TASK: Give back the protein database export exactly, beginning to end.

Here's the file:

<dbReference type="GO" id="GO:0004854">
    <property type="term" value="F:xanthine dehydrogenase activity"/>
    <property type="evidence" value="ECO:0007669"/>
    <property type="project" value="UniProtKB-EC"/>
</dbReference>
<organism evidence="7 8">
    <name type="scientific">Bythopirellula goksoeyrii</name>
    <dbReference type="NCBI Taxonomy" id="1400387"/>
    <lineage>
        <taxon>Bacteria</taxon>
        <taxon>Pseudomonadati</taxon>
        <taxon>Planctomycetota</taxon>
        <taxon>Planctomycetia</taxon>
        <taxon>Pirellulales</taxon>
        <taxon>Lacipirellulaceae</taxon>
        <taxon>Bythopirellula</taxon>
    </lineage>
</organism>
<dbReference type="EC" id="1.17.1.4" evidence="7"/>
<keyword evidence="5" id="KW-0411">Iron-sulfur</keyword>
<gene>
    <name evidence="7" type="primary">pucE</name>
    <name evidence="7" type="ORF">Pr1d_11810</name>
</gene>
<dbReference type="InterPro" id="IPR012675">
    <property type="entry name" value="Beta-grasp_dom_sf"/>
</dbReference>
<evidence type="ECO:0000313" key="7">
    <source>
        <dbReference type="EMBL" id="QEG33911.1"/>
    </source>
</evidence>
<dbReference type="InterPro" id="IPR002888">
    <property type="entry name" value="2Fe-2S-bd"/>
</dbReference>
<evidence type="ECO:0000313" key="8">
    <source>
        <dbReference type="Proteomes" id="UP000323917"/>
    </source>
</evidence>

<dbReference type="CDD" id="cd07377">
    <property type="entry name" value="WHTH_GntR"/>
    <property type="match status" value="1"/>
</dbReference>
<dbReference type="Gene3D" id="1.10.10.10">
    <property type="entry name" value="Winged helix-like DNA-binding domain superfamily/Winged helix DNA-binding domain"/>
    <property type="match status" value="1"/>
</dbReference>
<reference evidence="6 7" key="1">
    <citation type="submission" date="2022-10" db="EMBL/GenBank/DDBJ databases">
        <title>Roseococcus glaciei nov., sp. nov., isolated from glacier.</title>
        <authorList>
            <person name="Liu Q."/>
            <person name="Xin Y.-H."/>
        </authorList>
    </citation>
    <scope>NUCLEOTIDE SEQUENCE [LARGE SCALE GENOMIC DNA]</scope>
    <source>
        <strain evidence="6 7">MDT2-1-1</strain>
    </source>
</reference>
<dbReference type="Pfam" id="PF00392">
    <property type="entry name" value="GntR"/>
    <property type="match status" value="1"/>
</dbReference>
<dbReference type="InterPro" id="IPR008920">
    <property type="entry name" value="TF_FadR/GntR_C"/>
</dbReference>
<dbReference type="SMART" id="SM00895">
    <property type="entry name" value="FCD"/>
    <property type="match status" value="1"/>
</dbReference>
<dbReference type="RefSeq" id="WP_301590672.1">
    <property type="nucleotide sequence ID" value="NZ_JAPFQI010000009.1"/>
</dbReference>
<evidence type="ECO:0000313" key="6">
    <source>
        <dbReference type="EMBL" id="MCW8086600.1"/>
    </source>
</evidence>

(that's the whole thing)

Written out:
<dbReference type="GO" id="GO:0004854">
    <property type="term" value="F:xanthine dehydrogenase activity"/>
    <property type="evidence" value="ECO:0007669"/>
    <property type="project" value="UniProtKB-EC"/>
</dbReference>
<organism evidence="7 8">
    <name type="scientific">Bythopirellula goksoeyrii</name>
    <dbReference type="NCBI Taxonomy" id="1400387"/>
    <lineage>
        <taxon>Bacteria</taxon>
        <taxon>Pseudomonadati</taxon>
        <taxon>Planctomycetota</taxon>
        <taxon>Planctomycetia</taxon>
        <taxon>Pirellulales</taxon>
        <taxon>Lacipirellulaceae</taxon>
        <taxon>Bythopirellula</taxon>
    </lineage>
</organism>
<dbReference type="EC" id="1.17.1.4" evidence="7"/>
<keyword evidence="5" id="KW-0411">Iron-sulfur</keyword>
<gene>
    <name evidence="7" type="primary">pucE</name>
    <name evidence="7" type="ORF">Pr1d_11810</name>
</gene>
<dbReference type="InterPro" id="IPR012675">
    <property type="entry name" value="Beta-grasp_dom_sf"/>
</dbReference>
<evidence type="ECO:0000313" key="7">
    <source>
        <dbReference type="EMBL" id="QEG33911.1"/>
    </source>
</evidence>
<dbReference type="InterPro" id="IPR002888">
    <property type="entry name" value="2Fe-2S-bd"/>
</dbReference>
<evidence type="ECO:0000313" key="8">
    <source>
        <dbReference type="Proteomes" id="UP000323917"/>
    </source>
</evidence>

<dbReference type="CDD" id="cd07377">
    <property type="entry name" value="WHTH_GntR"/>
    <property type="match status" value="1"/>
</dbReference>
<dbReference type="Gene3D" id="1.10.10.10">
    <property type="entry name" value="Winged helix-like DNA-binding domain superfamily/Winged helix DNA-binding domain"/>
    <property type="match status" value="1"/>
</dbReference>
<reference evidence="6 7" key="1">
    <citation type="submission" date="2022-10" db="EMBL/GenBank/DDBJ databases">
        <title>Roseococcus glaciei nov., sp. nov., isolated from glacier.</title>
        <authorList>
            <person name="Liu Q."/>
            <person name="Xin Y.-H."/>
        </authorList>
    </citation>
    <scope>NUCLEOTIDE SEQUENCE [LARGE SCALE GENOMIC DNA]</scope>
    <source>
        <strain evidence="6 7">MDT2-1-1</strain>
    </source>
</reference>
<dbReference type="Pfam" id="PF00392">
    <property type="entry name" value="GntR"/>
    <property type="match status" value="1"/>
</dbReference>
<dbReference type="InterPro" id="IPR008920">
    <property type="entry name" value="TF_FadR/GntR_C"/>
</dbReference>
<dbReference type="SMART" id="SM00895">
    <property type="entry name" value="FCD"/>
    <property type="match status" value="1"/>
</dbReference>
<dbReference type="RefSeq" id="WP_301590672.1">
    <property type="nucleotide sequence ID" value="NZ_JAPFQI010000009.1"/>
</dbReference>
<evidence type="ECO:0000313" key="6">
    <source>
        <dbReference type="EMBL" id="MCW8086600.1"/>
    </source>
</evidence>